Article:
Along with taking all of the necessary precautions that we know we need to take, such as physical distancing (including keeping at least 2 metres of distance between ourselves and others, working remote where possible, and limiting our social bubbles) as well as washing our hands regularly, there are other things that we can do in order to protect against the spread and development of COVID-19, such as regular cleaning and disinfecting of frequently touched surfaces and other high-traffic areas.

What Things Need to Be Cleaned?

Whether you’re at home or in the office, use of commonly used cleaners and disinfectants (as approved by Health Canada) can help to significantly limit the spread of COVID-19. Examples of frequently touched surfaces include things such as:

• Counter tops
• Tables
• Handles
• Toilets
• Doorknobs
• Light switches
• Photocopiers
• Printers
• Telephones
• Fax Machines
• Remote Controls
• Computer keyboards

What Cleaning Agents Can Be Used?

As you are probably well aware, many of the common household cleaning agents that we’re used to finding in stores are experiencing shortages. Therefore, if you cannot find any in store, you can also mix your own cleaning solution by combining room temperature water (never hot water) with bleach. Part of the disinfecting process also includes drying. If you’re going to be using bleach, then it is recommended that you clean the surface with a clean, wet cloth afterward. However, high-touch areas, such as toilets and sinks, should be left for several minutes before being wiped down to ensure the area is properly disinfected and no bacteria is left lingering.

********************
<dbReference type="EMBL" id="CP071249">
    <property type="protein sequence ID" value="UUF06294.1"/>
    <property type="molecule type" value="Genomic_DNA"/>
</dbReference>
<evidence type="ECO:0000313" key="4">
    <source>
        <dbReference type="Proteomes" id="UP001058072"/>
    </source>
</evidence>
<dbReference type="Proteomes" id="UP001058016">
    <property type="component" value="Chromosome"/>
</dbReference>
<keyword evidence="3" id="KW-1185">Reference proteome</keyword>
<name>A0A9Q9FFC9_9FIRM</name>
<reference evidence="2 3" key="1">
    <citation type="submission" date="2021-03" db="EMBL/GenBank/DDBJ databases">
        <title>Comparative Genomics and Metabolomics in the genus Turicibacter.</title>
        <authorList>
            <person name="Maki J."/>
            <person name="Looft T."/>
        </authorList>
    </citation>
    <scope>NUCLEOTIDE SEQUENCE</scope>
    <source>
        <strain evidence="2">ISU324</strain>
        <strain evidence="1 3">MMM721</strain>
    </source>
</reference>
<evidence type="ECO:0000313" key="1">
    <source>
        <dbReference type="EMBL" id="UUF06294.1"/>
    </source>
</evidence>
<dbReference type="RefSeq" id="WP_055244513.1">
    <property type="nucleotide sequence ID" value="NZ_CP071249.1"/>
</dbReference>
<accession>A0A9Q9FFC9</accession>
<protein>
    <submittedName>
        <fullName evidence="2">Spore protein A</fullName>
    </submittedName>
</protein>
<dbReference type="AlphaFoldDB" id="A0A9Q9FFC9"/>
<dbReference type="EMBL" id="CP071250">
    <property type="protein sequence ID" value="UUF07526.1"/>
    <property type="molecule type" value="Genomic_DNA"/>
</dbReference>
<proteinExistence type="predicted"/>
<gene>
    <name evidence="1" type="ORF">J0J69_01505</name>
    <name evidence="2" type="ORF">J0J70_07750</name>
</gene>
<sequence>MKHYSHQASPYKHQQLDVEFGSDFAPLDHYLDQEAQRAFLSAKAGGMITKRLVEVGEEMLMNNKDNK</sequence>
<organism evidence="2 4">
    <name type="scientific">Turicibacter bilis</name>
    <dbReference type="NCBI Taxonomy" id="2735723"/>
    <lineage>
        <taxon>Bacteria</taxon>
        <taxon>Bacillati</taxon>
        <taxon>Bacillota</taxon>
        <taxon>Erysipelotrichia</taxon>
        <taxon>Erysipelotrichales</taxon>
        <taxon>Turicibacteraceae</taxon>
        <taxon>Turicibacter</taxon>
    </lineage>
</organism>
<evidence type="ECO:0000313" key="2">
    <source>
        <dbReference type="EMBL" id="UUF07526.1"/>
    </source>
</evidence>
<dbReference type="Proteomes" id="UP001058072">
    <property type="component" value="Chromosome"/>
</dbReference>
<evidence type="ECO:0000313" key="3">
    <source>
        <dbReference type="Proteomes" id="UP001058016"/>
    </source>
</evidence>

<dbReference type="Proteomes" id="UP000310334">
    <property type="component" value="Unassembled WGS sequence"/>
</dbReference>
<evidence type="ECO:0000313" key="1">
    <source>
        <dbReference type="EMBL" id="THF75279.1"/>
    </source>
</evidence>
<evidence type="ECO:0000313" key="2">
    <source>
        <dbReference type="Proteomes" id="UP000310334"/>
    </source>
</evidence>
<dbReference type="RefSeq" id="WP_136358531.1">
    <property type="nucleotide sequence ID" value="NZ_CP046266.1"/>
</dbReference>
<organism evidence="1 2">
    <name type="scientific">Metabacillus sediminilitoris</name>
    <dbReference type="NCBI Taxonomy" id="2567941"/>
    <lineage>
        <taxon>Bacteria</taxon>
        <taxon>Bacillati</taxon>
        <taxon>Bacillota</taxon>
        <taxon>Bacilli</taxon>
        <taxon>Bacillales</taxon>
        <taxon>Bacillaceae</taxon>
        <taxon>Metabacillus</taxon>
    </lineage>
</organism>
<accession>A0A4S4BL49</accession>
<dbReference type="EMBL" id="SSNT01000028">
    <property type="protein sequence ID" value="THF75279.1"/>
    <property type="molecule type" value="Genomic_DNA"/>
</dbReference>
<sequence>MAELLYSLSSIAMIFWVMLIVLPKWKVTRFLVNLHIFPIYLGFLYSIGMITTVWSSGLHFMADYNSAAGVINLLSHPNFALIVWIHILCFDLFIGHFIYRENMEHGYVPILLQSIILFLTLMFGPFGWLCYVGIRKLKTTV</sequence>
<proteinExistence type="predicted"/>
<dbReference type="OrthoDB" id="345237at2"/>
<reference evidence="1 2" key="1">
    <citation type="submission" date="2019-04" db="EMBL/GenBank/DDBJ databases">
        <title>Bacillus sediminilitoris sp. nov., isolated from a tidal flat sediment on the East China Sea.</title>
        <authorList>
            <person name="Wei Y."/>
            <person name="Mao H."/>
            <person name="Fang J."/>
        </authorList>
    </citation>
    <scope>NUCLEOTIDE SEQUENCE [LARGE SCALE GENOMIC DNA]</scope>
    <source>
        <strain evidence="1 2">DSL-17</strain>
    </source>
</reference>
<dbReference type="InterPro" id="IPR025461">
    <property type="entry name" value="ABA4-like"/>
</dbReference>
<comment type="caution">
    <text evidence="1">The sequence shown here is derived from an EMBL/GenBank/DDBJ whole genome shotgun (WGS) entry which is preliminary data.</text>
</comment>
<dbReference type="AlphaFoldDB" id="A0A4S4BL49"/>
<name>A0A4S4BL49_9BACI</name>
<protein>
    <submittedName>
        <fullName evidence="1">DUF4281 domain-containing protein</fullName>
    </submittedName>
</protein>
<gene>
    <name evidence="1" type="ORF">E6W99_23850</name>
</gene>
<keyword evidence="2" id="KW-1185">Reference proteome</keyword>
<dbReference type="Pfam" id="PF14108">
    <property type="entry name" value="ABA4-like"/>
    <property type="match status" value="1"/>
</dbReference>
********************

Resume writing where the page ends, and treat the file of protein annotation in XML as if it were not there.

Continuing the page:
If you are going to be using bleach, you should also take certain safety precautions. For example, solutions that are more concentrated can cause irritation to the eyes and throats, which is why it’s recommended that you dilute bleach with water. However, you should never mix it with other products such as vinegar, ammonia, acids (such as lemon juice) or rubbing alcohol, as this can create gases that are toxic. You should also keep windows open and wear gloves when you are using bleach, as well as carefully clean the equipment (such as buckets and sponges) you make and use the bleach with. If you happen to have kids or pets, bleach and other cleaning agents should always be tightly sealed and stored in spots that are hard-to-reach, as they can be incredibly harmful (and even fatal) to children and animals.

If you or someone in your household has been accidentally exposed to a cleaning product (this includes inhalation, ingestion, eye or skin exposure), then you should contact your local Poison Control Centre by calling 1-800-567-8911.

Do I Need to Disinfect Grocery Items?

While you can wipe down grocery items such as cans and cardboard boxes with a disinfecting wipe, you should never put disinfectant directly onto your food. Instead, rinse foods (such as fruits and vegetables) under water before consuming them. It is important to note that there have been no reported cases of anyone becoming ill with COVID-19 as a result of the foods they eat. As for the kitchen utensils you use, such as bowls, mugs, forks/spoons/knives, pots and pans, these also do not need to be disinfected with any harsh cleaners and can instead be washed using warm soap and water.


If you live on your own and in your own home, you can safely do your laundry. However, if you live with someone who is sick or have a shared laundry space (for example, if you live in an apartment building where there are other residents), you should take extra precautions, such as wearing gloves and a mask when in laundry rooms, placing your laundry in a basket lined with plastic (i.e. a garbage bag), avoid shaking dirty laundry, and make sure you wash your laundry with soap and water (at least 60 to 90 degrees Celsius.)